This is a guest post by Vinita Hampton Wright.
Most of us don’t like to receive no for an answer, but sometimes no is the best answer for us. No can prevent me from taking a wrong step; it can shut down a relationship that wouldn’t have worked; it can force me to learn a little patience.
And sometimes the no comes from me. Sometimes I’m the one who has to say, “That’s not right” or “I can’t help you with that” or “I simply don’t agree with this plan.” But it can be a lot harder to say no than yes. There’s much in my culture that conditions me to accommodate others, to go along with conventional wisdom, and to say yes even when no serves the higher purpose. No can make a person pretty unpopular—to the point that the person gives in and simply goes with the flow.
This is why the Ignatian principles of discernment are so critically relevant, now and at any time. When I go through a process guided by my beliefs, my reason, my prayers, and my interior signals, I come to my no—or to my yes—with much more confidence and resolve. When it’s time to say no, I say it without regrets and second-guessing. I say it even if it hurts.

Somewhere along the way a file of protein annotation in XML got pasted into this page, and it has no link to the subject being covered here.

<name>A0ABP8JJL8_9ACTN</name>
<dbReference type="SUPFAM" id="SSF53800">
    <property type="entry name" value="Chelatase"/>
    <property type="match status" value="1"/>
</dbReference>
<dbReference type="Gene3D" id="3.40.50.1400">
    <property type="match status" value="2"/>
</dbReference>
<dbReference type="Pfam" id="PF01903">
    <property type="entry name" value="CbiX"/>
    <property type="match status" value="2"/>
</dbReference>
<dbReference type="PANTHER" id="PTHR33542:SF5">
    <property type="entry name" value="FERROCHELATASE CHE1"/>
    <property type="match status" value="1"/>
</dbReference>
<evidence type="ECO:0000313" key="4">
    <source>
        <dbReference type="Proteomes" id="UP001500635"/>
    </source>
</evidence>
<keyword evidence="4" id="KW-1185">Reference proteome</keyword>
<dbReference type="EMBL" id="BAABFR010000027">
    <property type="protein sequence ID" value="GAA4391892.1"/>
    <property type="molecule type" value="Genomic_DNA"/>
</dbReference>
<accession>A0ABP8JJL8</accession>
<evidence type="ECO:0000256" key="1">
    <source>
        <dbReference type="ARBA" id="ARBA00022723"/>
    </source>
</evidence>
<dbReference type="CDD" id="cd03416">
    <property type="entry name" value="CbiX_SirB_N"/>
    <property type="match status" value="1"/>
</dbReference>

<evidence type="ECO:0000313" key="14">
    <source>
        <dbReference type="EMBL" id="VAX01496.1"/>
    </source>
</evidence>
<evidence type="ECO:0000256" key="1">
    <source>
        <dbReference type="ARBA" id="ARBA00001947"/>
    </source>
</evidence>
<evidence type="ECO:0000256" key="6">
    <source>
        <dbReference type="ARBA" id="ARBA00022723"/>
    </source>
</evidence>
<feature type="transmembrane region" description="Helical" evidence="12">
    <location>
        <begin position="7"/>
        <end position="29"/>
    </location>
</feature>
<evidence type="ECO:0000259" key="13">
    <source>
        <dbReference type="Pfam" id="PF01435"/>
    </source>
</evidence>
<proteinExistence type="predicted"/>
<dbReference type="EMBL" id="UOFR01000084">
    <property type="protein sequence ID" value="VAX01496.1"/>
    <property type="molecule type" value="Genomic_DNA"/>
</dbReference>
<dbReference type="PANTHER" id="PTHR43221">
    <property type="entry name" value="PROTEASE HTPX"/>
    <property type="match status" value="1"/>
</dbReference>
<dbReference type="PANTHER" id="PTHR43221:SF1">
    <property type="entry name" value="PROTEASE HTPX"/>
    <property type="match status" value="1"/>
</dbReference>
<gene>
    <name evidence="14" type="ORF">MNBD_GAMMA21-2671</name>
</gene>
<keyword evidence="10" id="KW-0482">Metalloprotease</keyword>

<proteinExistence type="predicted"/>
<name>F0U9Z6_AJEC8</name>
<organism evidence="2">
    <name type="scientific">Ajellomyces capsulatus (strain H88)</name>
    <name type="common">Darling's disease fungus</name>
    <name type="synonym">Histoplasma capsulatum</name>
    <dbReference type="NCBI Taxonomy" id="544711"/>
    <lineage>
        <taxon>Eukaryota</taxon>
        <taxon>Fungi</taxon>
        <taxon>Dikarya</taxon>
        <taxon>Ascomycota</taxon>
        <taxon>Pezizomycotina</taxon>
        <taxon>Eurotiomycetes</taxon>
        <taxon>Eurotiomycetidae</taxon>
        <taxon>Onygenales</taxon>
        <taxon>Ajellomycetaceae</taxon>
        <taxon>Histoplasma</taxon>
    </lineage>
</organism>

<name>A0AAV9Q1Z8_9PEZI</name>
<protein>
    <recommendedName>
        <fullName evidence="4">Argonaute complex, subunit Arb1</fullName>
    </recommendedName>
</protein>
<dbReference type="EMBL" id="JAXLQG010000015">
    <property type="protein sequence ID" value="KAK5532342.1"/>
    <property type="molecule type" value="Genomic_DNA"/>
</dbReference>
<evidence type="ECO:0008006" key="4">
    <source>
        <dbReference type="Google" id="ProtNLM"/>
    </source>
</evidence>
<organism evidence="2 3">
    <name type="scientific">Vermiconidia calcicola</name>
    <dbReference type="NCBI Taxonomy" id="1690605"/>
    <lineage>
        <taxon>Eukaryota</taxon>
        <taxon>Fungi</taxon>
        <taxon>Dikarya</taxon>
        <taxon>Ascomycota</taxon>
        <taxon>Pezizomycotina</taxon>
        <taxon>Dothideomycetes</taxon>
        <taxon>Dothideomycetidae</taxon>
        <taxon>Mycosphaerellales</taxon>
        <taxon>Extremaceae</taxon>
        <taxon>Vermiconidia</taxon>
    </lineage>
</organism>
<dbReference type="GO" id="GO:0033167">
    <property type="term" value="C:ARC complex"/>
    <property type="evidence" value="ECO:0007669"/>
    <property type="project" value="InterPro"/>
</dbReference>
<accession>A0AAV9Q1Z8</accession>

You can learn—and learn to practice—the principles of discernment from any spiritual director trained in Ignatian spirituality—and most spiritual directors are at least familiar with it. Also, read about making good decisions in Chris Lowney’s Heroic Living, in Joseph Tetlow’s Making Choices in Christ, in Margaret Silf’s Inner Compass, or in my Days of Deepening Friendship.
May whatever answer you give be a yes or a no of integrity and grace.